Thursday, March 10, 2011

Tending to the Chalice of Life

By John Clancey

Examples of our planets maternal splendors can be found everywhere. Whatever world we have made for ourselves is nothing compared to the wealth of life that is our environment. It is this sprit that communities must embrace if they hope to maintain the life-sustaining resources that perpetuate their environment. Among the most important of these fragile catalysts of life is the fundamental cornerstone of society that is the regional natural watershed.

Look no further than Mahwah, New Jersey. There, lying amongst the foothills of the Ramapo Mountain, exists a watershed that has supported communities along its river banks for more than three hundred years. The Ramapo River Watershed encases over 925 square miles, during which it traverses as well as defines the landscapes of one of our most spectacular regions. Existing in both northern New Jersey and southeastern New York, this extraordinary water system drains into over thirty five lakes and ponds. These communal life springs play host to kayakers, fishermen, and wildlife alike as well as beautifying the entire region.

The importance of natural watersheds cannot be understated. Water is a limited resource. To squander water is to squander life. However, despite the attention important issues like the watershed deserve, they are largely overlooked and remain in constant danger. Waste deposits from large populations, the growing demand for urbanization, these things provide a constant threat to the healthy existence of struggling watersheds. Nowhere is this truer than along the Ramapo River. Increased storm runoff and the expansion of suburbia have begun to uproot areas traditionally essential to the natural life cycle of the Ramapo River. Even major road ways such as the New York Thruway and Route 287 discharge massive amounts of pollution draining directly into the river. Motor oil, tire fragments, broken glass, assorted litter, all of it swept up by passing rain storms and added to the besieged currents.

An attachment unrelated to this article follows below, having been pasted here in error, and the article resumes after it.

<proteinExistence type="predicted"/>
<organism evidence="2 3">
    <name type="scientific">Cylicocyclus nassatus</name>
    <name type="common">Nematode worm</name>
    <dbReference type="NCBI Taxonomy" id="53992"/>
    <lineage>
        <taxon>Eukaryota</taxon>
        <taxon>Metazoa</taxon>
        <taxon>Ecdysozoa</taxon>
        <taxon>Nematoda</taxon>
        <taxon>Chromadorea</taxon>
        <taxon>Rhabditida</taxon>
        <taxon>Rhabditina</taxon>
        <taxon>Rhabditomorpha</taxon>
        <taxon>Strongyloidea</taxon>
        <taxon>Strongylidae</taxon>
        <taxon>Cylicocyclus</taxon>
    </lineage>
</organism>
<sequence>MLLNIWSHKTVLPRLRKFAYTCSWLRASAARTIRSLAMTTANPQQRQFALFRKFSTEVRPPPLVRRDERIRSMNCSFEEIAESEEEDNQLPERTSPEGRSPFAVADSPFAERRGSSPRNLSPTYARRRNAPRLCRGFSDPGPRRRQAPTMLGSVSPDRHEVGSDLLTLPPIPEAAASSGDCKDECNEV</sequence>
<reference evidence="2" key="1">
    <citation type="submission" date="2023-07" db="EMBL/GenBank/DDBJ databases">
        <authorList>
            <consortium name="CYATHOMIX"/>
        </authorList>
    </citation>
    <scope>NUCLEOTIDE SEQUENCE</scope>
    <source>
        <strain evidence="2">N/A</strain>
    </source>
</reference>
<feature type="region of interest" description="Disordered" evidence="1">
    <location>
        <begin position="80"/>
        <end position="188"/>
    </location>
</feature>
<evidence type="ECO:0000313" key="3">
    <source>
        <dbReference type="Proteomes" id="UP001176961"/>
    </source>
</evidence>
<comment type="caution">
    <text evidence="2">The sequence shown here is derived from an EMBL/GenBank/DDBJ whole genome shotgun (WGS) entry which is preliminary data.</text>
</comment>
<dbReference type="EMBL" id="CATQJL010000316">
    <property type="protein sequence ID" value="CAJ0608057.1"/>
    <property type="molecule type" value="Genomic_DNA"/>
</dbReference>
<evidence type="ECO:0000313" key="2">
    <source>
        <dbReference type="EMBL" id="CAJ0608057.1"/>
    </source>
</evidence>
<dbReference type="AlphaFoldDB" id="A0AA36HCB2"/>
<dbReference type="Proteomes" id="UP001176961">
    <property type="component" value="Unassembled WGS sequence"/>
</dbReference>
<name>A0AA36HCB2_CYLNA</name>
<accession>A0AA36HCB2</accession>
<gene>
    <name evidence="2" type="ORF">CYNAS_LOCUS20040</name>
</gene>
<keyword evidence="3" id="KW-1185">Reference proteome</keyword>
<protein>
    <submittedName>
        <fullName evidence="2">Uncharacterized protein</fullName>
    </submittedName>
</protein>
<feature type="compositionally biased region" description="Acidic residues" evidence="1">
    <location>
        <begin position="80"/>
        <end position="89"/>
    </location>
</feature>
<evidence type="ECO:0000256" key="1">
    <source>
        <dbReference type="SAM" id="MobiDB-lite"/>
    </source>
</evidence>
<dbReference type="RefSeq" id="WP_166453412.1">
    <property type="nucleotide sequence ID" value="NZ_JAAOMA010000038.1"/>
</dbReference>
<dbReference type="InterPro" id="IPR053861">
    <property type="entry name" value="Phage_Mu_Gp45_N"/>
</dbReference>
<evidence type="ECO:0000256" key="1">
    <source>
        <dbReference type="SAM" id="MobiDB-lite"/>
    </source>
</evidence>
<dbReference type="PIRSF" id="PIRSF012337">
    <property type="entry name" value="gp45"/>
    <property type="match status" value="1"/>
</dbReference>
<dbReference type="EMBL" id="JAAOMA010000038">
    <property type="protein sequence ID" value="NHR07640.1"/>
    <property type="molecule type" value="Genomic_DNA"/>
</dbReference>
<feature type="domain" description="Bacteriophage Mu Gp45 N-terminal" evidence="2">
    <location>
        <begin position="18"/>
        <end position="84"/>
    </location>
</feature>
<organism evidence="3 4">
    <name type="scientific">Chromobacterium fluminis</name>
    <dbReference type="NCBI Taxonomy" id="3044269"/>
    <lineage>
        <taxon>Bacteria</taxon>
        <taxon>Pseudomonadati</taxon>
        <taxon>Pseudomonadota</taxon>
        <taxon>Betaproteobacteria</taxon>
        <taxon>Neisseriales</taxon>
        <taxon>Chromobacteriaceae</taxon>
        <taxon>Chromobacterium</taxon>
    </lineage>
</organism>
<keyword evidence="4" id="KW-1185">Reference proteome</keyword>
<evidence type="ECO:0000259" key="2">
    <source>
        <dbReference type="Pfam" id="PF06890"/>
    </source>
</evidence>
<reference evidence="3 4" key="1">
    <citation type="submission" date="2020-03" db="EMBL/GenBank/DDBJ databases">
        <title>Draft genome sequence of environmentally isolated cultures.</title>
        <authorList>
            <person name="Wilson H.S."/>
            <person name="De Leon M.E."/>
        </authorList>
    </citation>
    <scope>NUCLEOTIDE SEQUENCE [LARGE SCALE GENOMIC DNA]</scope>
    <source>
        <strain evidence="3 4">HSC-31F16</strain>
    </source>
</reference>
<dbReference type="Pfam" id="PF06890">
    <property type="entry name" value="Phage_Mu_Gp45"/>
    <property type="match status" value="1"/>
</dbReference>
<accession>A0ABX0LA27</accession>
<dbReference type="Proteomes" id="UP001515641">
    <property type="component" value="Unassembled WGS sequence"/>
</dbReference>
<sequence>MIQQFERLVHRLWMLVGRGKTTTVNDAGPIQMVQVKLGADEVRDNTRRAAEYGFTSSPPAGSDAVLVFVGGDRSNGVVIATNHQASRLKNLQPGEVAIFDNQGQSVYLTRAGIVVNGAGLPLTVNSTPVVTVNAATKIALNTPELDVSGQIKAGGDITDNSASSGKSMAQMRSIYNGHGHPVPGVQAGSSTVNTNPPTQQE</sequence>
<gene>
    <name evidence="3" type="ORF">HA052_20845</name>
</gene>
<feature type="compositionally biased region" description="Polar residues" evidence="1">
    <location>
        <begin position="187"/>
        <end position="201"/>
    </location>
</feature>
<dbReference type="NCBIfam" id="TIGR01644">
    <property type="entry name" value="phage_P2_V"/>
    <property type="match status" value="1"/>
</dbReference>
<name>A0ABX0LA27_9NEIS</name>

Thankfully there are many steps that we as citizens can take to protect local water sources. Adopting sections of the river, doing cleanups, even recycling cardboard and other potential litter can improve the condition of local waterways. Preventing mud at construction sites is particularly important as soil runoff can be damaging to the sandy surfaces of brooks. Planting grass to curtail soil erosion and even trees to provide shade can do wonders for small eco-populations.

Societies have always needed watersheds, no matter what period. The Egyptians, Sumerians, the Greek city states, all relied on major waterways to sustain their way of life. Without a self-sustainable water shed, we not only cheapen our experience, but risk it for the generations to come. Unless steps are taken to defend the existence of the Ramapo water shed, the haunting charm surrounding these hills could be lost forever.

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